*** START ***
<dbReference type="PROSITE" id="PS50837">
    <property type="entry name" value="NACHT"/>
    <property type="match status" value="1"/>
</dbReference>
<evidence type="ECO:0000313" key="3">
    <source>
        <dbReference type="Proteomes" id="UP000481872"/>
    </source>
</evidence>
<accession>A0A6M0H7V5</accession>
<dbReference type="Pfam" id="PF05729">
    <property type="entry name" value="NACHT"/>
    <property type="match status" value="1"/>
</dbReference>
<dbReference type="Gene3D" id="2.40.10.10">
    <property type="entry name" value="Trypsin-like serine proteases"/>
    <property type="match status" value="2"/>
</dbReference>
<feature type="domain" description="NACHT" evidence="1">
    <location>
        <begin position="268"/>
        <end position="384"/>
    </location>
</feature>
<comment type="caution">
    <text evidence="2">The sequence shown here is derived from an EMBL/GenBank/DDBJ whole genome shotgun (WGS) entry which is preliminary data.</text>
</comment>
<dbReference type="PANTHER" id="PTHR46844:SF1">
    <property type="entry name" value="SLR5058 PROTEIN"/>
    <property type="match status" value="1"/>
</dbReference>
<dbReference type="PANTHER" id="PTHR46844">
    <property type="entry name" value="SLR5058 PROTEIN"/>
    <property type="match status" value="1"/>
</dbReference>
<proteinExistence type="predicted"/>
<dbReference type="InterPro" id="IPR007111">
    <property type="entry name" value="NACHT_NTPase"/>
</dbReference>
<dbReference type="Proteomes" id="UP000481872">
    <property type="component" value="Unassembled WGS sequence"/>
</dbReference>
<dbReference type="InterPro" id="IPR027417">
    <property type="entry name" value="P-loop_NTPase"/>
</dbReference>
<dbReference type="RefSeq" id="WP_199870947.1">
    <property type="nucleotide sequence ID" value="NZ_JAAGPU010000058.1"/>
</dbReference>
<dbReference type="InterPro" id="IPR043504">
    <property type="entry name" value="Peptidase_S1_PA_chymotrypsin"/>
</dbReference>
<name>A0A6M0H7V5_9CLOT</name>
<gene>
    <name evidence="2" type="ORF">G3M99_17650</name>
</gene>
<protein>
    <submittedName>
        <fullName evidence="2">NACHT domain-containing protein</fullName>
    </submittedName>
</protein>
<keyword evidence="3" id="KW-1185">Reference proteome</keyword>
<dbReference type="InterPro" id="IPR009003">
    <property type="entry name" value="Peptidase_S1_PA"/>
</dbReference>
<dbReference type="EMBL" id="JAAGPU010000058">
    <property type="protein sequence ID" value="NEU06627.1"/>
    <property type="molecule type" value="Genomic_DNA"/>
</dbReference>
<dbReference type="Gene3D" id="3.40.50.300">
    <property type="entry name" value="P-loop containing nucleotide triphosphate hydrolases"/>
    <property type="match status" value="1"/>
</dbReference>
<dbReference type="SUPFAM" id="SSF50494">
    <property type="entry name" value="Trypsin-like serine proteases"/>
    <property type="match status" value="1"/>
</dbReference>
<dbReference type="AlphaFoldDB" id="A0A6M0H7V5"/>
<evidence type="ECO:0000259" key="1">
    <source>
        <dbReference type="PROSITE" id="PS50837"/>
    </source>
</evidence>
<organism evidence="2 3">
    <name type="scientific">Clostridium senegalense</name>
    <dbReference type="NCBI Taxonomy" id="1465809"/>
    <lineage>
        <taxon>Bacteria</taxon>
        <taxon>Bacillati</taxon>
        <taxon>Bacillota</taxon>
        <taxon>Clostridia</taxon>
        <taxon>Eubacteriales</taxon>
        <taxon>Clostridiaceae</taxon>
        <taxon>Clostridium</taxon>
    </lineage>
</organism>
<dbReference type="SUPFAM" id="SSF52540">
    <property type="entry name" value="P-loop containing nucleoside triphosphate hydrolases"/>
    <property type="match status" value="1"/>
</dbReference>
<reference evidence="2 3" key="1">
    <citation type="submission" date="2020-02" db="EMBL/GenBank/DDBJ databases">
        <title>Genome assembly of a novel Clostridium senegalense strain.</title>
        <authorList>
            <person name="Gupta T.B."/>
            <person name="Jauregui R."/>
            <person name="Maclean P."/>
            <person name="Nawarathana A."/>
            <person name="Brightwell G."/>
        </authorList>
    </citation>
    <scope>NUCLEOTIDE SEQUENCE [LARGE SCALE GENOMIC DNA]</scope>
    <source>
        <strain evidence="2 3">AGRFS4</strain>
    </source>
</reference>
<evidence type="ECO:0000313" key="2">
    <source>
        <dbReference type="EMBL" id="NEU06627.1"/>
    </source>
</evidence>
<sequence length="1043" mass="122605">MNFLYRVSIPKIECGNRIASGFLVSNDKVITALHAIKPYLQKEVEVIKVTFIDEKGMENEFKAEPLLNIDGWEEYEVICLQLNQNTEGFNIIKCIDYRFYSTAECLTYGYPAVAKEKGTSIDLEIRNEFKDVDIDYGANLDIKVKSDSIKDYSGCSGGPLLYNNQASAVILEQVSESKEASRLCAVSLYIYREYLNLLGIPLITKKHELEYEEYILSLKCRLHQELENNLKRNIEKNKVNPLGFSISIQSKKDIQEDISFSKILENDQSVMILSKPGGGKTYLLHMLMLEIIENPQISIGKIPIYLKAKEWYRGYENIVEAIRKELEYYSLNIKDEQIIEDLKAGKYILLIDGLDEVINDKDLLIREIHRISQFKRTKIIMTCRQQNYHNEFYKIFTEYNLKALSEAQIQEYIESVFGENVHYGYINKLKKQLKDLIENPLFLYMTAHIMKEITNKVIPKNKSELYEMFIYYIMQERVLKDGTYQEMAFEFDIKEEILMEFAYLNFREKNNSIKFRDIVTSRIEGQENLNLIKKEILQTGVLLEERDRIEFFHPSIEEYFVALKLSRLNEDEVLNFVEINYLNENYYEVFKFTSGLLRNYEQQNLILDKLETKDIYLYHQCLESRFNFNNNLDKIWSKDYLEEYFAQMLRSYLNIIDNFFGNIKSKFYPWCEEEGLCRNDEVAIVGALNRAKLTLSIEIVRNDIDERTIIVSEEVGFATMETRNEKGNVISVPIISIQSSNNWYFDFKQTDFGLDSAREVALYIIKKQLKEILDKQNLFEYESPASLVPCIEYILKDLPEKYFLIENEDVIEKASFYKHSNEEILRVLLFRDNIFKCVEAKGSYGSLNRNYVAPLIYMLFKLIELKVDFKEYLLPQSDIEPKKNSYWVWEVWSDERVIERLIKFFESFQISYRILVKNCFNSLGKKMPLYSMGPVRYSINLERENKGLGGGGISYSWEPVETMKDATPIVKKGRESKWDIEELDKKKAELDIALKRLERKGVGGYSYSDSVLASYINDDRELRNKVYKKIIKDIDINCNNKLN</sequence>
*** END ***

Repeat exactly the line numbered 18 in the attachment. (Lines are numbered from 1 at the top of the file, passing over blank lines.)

</dbReference>